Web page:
1. 3

                                                                                                To me, the closest thing to the Unix philosophy today is the Go standard library. It has lots of functions with simple APIs that take io.Readers or io.Writers and lets you compose them into whatever particular tool you need. I guess this makes sense, since it’s from Rob Pike.

                                                                                                Yeah, he mentioned this in “Less is Exponentially More”:

                                                                                                Doug McIlroy, the eventual inventor of Unix pipes, wrote in 1964 (!):

                                                                                                We should have some ways of coupling programs like garden hose–screw in another segment when it becomes necessary to massage data in another way. This is the way of IO also.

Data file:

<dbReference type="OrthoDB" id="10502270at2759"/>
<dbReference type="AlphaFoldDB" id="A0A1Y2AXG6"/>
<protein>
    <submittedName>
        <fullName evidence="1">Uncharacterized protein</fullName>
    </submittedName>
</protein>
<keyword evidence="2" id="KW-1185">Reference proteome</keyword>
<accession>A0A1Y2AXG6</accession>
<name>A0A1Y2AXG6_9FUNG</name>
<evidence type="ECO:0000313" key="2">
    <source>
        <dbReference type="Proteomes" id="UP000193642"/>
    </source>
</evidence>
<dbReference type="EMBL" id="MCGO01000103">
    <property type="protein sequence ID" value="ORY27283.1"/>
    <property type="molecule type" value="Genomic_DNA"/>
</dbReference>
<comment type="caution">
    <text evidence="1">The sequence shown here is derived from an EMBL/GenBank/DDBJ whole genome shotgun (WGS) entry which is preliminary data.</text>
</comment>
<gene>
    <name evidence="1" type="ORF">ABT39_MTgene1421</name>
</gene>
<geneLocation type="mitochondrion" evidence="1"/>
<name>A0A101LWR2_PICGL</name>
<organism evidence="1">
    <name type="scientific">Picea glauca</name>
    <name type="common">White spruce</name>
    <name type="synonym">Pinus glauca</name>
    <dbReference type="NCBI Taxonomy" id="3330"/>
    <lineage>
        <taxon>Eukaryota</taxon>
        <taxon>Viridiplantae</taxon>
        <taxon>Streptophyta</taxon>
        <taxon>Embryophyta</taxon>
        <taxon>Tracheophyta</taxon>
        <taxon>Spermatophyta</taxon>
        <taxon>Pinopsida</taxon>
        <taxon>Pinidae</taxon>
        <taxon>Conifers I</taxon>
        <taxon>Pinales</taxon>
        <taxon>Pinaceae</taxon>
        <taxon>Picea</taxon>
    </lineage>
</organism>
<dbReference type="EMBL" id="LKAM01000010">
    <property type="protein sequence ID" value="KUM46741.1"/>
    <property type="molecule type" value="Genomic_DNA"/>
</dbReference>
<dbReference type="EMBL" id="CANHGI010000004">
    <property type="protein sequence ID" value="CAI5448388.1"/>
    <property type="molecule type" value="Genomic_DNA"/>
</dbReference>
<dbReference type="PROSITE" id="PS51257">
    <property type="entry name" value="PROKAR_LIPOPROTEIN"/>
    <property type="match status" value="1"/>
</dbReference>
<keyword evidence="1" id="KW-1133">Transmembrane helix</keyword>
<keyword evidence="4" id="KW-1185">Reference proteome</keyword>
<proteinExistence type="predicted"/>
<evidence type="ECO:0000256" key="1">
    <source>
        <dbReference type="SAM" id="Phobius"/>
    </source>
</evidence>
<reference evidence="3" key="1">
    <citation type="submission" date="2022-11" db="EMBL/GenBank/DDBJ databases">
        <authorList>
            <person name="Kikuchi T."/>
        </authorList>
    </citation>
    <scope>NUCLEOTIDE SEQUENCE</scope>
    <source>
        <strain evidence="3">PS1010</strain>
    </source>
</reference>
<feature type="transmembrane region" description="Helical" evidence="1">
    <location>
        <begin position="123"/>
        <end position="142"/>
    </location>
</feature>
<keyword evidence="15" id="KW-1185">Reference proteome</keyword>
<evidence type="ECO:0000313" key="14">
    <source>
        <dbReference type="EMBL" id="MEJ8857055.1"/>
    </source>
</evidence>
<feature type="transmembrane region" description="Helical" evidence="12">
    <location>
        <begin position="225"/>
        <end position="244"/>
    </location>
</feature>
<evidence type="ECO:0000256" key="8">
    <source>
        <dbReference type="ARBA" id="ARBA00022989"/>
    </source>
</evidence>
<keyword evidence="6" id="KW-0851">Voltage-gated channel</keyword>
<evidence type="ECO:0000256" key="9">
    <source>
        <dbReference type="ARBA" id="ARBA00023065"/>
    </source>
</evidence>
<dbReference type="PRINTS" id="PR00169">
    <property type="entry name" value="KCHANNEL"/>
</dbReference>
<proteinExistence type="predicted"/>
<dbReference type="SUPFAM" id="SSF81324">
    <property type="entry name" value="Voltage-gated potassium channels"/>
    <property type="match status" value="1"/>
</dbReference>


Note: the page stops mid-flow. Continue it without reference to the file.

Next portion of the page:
That is the way of Go also. Go takes that idea and pushes it very far. It is a language of composition and coupling.

                                                                                                It’s fun to think of Go programs like that. Like a website could be a bunch of http handler functions slotted into a mux, and an HTML template parser is wired up to the handers’ response witers. It’s nice to think like that in terms of packages too. My favorite packages are those that I can think of as a “part” that I can hook up to other parts.

                                                                                                The thing about the Unix philosophy is it’s not just about “small” tools that do one thing. It’s about finding the right abstraction that covers a wider range of cases by being simpler. Power comes from having fewer features.